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Posts Tagged ‘Jay Baer’

The Guide to Social Media Software

July 5th, 2012 ::

Social media software

If you’ve been paying attention or done any research yourself, you know that there is a ton of social media software out there. A. Ton. Even though I am a marketer and read and write about marketing all the time, I still find it confusing.

Jay Baer, a social media expert and fantastic blogger, recently published a very helpful blog post in which he categorized social media software and therefore helped to clear up a bit of confusion.  (Thank you Jay!)

He neatly breaks out social media software by determining your need, and he even listed those specifically useful for small businesses, so I’ve included only those below.

So here goes, social media software categorized and demystified:

Social Listening

If you want to know what people are saying about your company, competitors, and/or industry on social media, you need a way to easily find all of that chatter.

Small businesses could use ViralHeat or SocialMention.

Social Conversation

If you need to respond to comments and questions on social media; actively engage with people in real-time; and even assign conversations to other people at your business, then you need a tool that can help facilitate conversation.

Small businesses could use Hootsuite, Jugnoo, Postling, or Sprout Social.

Social Marketing

If you want to create custom Facebook apps, launch and manage promotions, better manage “creative assets” on YouTube, and let other people help out in an organized fashion, then you need a tool to help with social marketing.

Small businesses could use Agorapulse or Shortstack.

Social Analytics

If you want to know if your social media efforts are working, then you need to analyze how you’re doing.

Small businesses could use Crowd Booster, Google Analytics, or Swix.

Social Influencer

If you want to find people on social media that are really interested in or influential about a topic and want to better understand them, you want a tool that will help you find those social influencers.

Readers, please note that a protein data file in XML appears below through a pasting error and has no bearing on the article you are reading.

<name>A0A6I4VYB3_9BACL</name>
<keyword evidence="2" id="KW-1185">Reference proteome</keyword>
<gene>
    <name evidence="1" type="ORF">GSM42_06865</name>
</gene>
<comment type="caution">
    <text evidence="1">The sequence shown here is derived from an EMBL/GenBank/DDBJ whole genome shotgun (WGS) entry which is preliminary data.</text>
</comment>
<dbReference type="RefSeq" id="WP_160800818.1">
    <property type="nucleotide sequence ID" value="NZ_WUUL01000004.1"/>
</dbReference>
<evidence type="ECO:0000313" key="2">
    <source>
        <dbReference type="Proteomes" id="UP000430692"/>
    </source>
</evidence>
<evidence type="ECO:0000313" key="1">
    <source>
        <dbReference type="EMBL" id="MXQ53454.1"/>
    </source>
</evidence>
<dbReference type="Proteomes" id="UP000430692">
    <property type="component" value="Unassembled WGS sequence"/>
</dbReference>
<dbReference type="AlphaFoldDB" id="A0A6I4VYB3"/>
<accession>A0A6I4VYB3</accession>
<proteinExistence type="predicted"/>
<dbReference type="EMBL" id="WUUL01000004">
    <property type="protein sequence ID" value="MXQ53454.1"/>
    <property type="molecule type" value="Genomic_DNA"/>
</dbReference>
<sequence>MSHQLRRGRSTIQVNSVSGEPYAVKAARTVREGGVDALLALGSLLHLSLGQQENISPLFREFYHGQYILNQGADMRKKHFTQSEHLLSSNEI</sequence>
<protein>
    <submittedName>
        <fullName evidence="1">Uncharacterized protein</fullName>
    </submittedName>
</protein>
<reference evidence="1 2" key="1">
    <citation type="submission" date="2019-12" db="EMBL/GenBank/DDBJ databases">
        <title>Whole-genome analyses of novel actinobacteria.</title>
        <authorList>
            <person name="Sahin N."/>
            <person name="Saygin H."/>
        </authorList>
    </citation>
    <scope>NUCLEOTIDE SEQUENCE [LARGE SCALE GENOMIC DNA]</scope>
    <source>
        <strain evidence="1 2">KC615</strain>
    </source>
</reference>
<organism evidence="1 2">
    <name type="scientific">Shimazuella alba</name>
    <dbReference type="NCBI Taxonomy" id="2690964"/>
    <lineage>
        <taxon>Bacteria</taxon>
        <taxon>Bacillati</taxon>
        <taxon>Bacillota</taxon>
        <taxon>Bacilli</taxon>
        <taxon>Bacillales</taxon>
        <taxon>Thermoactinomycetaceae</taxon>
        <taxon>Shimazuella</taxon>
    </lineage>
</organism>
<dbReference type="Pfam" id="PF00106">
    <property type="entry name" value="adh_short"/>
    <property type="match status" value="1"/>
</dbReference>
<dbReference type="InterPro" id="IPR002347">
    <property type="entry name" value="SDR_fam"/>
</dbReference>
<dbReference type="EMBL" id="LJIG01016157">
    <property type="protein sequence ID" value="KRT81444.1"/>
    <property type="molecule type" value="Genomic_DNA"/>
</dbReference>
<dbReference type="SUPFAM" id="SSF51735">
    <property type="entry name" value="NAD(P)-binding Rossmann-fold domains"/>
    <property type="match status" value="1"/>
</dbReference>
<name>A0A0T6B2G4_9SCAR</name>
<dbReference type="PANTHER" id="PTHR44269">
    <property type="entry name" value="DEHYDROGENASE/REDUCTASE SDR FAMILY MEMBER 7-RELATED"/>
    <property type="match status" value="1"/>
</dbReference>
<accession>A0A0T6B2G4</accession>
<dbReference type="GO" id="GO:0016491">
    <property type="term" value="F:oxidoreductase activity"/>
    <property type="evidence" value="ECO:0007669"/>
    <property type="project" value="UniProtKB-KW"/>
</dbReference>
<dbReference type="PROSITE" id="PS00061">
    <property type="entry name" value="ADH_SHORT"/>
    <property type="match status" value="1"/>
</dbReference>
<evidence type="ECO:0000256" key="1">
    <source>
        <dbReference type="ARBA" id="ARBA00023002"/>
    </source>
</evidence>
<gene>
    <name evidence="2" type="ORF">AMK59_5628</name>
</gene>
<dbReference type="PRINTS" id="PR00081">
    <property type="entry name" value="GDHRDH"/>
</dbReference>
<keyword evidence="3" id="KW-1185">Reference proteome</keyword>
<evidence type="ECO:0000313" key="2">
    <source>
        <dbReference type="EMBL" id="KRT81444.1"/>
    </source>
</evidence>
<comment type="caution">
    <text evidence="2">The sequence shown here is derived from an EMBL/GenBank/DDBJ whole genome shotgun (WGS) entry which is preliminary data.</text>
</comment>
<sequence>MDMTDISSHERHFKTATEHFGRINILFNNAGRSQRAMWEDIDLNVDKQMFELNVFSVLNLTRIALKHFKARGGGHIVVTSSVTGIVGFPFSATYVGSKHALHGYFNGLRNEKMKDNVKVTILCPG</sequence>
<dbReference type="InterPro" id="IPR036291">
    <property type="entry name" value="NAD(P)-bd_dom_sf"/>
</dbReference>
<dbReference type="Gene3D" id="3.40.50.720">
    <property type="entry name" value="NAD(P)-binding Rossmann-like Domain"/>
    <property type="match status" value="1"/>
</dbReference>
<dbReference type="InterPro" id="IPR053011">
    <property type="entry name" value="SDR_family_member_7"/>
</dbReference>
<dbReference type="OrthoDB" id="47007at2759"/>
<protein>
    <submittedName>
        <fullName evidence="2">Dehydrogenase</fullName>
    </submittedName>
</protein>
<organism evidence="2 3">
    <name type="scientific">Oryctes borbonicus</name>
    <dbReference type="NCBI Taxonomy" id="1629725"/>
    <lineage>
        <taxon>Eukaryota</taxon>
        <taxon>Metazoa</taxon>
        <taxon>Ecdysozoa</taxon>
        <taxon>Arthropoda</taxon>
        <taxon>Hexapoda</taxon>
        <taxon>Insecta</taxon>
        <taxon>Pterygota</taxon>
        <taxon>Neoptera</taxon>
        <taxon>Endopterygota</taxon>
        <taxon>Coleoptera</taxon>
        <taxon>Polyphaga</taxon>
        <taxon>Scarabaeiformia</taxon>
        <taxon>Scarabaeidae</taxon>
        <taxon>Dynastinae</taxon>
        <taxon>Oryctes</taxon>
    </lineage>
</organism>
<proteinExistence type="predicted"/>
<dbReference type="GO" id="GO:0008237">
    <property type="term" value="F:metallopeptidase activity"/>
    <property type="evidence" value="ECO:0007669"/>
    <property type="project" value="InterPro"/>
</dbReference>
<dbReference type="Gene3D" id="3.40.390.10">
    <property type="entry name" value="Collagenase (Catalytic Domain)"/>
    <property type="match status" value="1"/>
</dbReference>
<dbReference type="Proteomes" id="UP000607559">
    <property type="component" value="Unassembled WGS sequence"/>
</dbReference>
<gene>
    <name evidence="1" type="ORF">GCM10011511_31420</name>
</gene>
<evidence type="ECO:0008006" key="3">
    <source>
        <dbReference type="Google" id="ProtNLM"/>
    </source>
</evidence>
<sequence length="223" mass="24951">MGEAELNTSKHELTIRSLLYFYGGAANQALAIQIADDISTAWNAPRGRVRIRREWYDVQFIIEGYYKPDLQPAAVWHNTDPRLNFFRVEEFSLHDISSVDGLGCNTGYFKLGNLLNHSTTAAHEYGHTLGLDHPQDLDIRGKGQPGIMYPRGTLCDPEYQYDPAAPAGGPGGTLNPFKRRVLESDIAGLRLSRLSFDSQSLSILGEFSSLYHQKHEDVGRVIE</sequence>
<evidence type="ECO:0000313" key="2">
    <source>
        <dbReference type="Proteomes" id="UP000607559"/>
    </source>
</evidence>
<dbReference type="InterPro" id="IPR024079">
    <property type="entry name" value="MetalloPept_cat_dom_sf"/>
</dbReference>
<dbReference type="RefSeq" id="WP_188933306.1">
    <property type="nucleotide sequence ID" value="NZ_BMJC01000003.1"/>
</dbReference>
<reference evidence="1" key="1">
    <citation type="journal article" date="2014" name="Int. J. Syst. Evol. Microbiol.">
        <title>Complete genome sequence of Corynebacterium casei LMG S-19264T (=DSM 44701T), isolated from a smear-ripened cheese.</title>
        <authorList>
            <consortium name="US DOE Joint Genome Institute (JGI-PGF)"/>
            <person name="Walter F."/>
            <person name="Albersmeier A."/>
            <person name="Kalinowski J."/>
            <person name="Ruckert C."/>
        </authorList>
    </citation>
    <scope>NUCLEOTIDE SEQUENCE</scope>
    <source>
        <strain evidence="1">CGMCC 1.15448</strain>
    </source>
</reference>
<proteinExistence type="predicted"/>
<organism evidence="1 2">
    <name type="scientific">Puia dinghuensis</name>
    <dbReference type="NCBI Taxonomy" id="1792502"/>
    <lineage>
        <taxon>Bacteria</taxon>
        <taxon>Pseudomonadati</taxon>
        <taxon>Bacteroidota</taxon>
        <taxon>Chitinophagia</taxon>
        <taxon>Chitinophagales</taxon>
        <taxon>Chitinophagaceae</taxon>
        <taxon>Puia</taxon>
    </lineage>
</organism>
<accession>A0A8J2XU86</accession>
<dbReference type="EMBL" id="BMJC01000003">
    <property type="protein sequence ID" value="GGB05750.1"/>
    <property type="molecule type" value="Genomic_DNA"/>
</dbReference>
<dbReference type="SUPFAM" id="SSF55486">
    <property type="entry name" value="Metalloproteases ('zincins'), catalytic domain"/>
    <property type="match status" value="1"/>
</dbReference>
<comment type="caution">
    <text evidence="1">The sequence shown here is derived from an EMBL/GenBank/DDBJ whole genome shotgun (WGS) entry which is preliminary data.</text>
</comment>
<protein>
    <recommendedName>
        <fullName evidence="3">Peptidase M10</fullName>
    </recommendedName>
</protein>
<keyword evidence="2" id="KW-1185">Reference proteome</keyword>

Small businesses could use Appinions, GroupHigh, Klout, Kred, Peek Analytics, Plexus Engine, or Vocus.


Have you successfully used any of the above tools?  Are there any others you’ve found particularly useful?  Leave a comment below!

Image courtesy of prissydarl.wordpress.com

Is Your Blog Worth the Effort? How to Calculate ROI

August 11th, 2011 ::

MoneyWhether you spend significant amounts of time pounding out blog posts, or pay others to blog for you, how can you be sure it’s worth all the effort? Convince and Convert’s Jay Baer has created one of the best methods I’ve found for calculating a blog’s ROI.  It involves some math, so if you hate math like I do, I apologize.  But it’s a worthwhile exercise, so give it a go!

Here’s what to do:

How much does your blog cost?

1.  Determine how many hours your or your staff spends writing, editing and managing your blog. For each person, divide his/her salary by 2,000 (the hours worked per year based on a 40-hour work week and two weeks’ vacation) to get an average hourly salary compensation. Multiply this number by the number of hours each person contributes per month, and then add up a total for all of them.

2.  If you don’t know it already, ask your accountant for your company’s standard overhead.  Multiply your total from step 1 by the overhead calculation. Add this number to your total from step 1, and you’ll have the total labor cost of your blog each month.

3.  If you built your blog internally, you can use steps 1-2 to determine the labor cost of designing your blog. If you had a third-party create your blog, determine how much you spent on the initial design process. Don’t forget to add redesigns and updates.

Baer suggests using a 24-month amortization schedule since blogs tend to evolve quickly and require redesigns about every two years. So, divide the amount you spent on design by 24–this number is your monthly design expense.

4.  Add up any fees you spend on Web hosting and SEO services to determine the cost of hosting and maintaining your blog.

Add up your totals from steps 2-4 above, and you’ll have your blog’s total monthly cost.

How much is your blog worth?

1. Now you need to determine which actions on your website can create instantaneous sales or leads. Items such as “Subscribe to our e-newsletter” or “Sign up now” are examples.

2.  Set up a Web analytics program to determine how many people take action on your blog. You may want to set it up to count only those people who spent at least three minutes on your blog, for example, to be sure the blog was the driving factor for the behavior.

3.  To determine the value of each action, you’ll need to calculate the average lifetime value of your customers by multiplying the average amount of money a customer spends with you per month to the average number of months they remain your customer.

4.  Multiply the number of revenue-generating behaviors by the average lifetime value of your customers to get the total value of your blog.

And the ROI is…

If you found the above calculations to be a bit hairy, at least determining return on investment is always simple and straightforward:  Revenue – Investment / Investment = ROI

In this case, revenue = total value, and investment = total cost. So, subtract the total cost of your blog from the total value of your blog and divide by the total cost. Convert that number into a percentage, and you have your blog’s ROI.

How does your blog measure up? After performing these calculations, do you think your blog is worth the effort?

Image by Flickr user Sushiina (Creative Commons)